Updated: Jun 22, 2019
This recipe is adapted from a dish I first had upon returning from a long hike with my boyfriend a couple summers ago. Weary and muddy, we returned to his house, where his mother served us a delightful chickpea dish with whole cumin, saucy chickpeas, and chard. We ate it with sourdough toast and a little bit of red wine vinegar, and both had seconds. This stew has quickly become one of my favorite comfort foods, and I make it almost weekly at school. Made with pantry staples, this dish really transcends the sum of its parts: a little spicy, salty, rich, and somehow creamy from the olive oil and chickpeas, this dish is made to be savored and shared with those you love. This recipe is easily doubled, and makes great leftovers (if you can resist eating it in one sitting!).
Serving suggestions: eat plain, with crusty bread, over pasta (I like rotini or orzo), rice, or even raw greens such as arugula
Makes 1 hearty serving plain or can serve accompanied by a grain of your choice
Naturally vegan, gluten-free, dairy free, nut-free
1-2 shallots, finely sliced
4-6 garlic cloves, crushed and roughly chopped
~1 tablespoon ground cumin (use more or less to taste)
Pinch dried red pepper flakes, to taste
1/4 cup extra-virgin olive oil (use more or less to taste)
1 can of chickpeas, rinsed*
1 bunch hearty greens, such as chard or kale, stems separated and sliced; leaves coarsely chopped
Kosher salt and fresh cracked black pepper
Paprika, (optional), to taste
Prepare the aromatics and greens: thinly slice the shallots, and roughly chop the garlic, and cut the stems of the greens into bite-size pieces (I like to include the stems for extra fiber and flavor, but discard if you would prefer). Roughly tear or chop the leaves.
In a medium heavy-bottomed pot, heat most of the olive oil on medium-low heat until it becomes fragrant and starts to shimmer. Add the garlic and shallots into the pot, and stir well.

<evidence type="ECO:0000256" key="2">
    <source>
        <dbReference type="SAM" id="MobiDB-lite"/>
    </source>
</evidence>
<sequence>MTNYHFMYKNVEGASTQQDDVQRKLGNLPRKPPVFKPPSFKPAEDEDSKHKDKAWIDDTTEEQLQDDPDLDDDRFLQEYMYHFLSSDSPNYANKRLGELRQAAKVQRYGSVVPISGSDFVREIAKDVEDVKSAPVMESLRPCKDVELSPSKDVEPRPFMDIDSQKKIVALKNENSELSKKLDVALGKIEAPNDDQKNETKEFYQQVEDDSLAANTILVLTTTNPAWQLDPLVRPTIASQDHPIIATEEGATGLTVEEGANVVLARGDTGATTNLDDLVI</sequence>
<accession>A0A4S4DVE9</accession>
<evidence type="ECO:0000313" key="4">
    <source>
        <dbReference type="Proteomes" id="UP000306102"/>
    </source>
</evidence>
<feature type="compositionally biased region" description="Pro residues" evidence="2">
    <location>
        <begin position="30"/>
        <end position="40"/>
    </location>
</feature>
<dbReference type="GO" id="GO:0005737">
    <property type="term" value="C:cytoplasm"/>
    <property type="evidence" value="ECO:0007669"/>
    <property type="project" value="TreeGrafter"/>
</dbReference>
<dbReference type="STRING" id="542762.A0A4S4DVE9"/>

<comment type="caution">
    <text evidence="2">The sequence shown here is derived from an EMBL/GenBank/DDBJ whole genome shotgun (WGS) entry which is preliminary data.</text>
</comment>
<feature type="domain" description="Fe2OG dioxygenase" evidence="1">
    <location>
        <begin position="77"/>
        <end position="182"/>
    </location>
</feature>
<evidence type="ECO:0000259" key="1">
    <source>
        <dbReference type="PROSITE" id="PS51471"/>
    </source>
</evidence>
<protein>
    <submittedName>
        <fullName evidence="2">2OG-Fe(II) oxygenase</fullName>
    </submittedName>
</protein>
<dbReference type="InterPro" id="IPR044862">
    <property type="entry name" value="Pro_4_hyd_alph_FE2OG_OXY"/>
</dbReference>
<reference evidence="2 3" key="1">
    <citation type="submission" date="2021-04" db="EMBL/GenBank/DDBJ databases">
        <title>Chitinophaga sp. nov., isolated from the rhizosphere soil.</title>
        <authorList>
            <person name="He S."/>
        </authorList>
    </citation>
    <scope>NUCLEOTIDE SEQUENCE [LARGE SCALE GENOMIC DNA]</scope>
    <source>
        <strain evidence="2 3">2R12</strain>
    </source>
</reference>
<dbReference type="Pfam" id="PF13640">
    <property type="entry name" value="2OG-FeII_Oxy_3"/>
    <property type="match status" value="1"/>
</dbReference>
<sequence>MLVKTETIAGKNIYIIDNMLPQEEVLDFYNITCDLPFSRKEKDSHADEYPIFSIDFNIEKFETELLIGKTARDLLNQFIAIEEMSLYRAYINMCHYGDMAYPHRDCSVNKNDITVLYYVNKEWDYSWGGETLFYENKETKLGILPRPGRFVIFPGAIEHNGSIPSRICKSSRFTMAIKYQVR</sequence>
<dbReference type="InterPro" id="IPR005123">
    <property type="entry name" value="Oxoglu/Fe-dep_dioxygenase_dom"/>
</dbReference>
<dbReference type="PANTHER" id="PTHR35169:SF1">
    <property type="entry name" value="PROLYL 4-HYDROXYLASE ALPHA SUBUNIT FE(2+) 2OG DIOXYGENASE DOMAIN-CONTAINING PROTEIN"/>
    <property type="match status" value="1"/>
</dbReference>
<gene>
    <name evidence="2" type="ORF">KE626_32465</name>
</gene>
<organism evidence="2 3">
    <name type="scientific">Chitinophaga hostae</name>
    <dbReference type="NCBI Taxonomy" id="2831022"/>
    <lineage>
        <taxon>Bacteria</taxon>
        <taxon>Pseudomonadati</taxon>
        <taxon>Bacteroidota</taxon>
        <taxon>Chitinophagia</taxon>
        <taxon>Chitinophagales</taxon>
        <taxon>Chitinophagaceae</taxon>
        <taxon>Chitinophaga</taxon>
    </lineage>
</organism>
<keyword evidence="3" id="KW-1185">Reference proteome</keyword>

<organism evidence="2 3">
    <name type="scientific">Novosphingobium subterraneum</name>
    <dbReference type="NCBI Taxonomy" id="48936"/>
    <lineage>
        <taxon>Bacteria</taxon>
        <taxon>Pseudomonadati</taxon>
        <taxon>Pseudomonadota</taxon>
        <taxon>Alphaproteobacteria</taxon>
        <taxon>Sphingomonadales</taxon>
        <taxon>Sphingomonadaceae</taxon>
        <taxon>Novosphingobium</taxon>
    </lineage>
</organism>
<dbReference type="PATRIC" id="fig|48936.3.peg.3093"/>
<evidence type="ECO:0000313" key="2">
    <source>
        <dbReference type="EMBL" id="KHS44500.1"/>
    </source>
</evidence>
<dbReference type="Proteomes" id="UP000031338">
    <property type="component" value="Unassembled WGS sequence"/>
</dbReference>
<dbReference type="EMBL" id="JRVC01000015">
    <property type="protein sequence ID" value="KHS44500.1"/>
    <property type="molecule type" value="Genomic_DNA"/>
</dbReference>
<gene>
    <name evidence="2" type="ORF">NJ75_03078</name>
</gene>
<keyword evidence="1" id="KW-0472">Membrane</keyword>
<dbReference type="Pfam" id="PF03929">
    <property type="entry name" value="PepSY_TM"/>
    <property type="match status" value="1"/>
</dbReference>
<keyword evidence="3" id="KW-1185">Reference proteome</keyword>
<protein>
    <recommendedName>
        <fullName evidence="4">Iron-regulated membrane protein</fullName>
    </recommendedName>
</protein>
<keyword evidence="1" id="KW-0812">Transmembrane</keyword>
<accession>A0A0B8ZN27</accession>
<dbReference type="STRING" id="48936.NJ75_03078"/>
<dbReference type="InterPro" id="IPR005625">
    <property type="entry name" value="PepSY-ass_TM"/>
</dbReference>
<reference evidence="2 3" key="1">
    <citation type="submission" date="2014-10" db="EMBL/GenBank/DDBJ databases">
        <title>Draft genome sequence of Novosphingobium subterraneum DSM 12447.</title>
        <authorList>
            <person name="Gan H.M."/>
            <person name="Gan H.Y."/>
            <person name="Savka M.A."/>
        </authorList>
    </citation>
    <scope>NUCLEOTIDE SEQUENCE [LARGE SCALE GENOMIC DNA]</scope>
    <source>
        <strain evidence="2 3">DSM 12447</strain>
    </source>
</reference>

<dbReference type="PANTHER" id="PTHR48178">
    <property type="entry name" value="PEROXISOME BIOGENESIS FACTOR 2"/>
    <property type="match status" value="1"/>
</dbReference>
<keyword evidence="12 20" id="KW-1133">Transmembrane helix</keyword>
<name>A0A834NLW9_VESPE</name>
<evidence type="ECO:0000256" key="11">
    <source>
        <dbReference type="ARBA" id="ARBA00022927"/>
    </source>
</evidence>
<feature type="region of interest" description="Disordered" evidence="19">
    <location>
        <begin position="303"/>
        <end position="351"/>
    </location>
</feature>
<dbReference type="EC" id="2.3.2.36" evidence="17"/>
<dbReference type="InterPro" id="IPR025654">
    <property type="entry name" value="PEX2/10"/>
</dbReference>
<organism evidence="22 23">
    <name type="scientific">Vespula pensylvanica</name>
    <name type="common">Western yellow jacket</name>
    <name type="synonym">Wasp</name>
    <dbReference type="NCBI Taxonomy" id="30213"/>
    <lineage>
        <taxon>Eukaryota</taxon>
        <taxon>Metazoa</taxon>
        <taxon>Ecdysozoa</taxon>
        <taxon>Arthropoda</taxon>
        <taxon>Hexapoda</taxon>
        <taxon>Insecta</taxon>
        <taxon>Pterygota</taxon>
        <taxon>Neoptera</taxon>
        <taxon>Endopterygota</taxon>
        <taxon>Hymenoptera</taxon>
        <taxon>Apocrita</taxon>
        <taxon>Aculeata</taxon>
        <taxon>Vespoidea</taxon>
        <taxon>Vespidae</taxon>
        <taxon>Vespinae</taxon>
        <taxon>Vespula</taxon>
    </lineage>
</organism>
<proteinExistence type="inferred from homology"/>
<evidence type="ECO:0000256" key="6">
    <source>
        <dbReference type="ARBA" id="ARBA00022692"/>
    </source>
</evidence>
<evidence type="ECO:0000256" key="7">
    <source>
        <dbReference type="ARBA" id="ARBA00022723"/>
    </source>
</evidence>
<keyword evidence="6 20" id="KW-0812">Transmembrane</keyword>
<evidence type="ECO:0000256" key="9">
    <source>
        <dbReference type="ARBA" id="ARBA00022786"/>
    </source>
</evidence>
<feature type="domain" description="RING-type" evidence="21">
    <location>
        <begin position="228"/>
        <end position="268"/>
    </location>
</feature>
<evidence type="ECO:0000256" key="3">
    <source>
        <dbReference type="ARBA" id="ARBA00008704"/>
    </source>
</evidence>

When the shallots and garlic start to soften, add in the chili flakes and ground cumin, as well as a pinch of paprika if using (this will "bloom" the spices and bring out deeper flavors: you will immediately be able to smell fragrance coming from the pot).
Turn up the heat to medium/medium high and add the chopped stems to the pot, if using. Leave to cook for 5 minutes, stirring often, to ensure the aromatics do not burn.
Drain and rinse the canned chickpeas, and add to the pot, along with a splash of water and a large pinch of salt. Using a wooden spoon or potato masher, crush up the chickpeas into smaller pieces, adding more water when the stew becomes too dry.
Cook until the chickpeas are soft, saucy, and flavorful. Add handfuls of the greens to the pot, along with another splash of water if needed. Wilt until the leaves are bright green and decreased in volume.
Taste and season with salt and pepper.
Serve in a large bowl, and top with more olive oil, chili flakes, and paprika. A squeeze of lemon also goes a long way.
*A note on chickpeas: while I suggest canned chickpeas for this recipe, simply for ease, dried chickpeas can also be used. Soak overnight, cook in salted water until tender, and use as specified above.
Millie Hillman is a part of the class of 2021 at Scripps College in Claremont, CA. She is studying psychology, with minors in french and art. She is passionate about good old fashioned farm to table cooking, spicy food, and farmer's markets.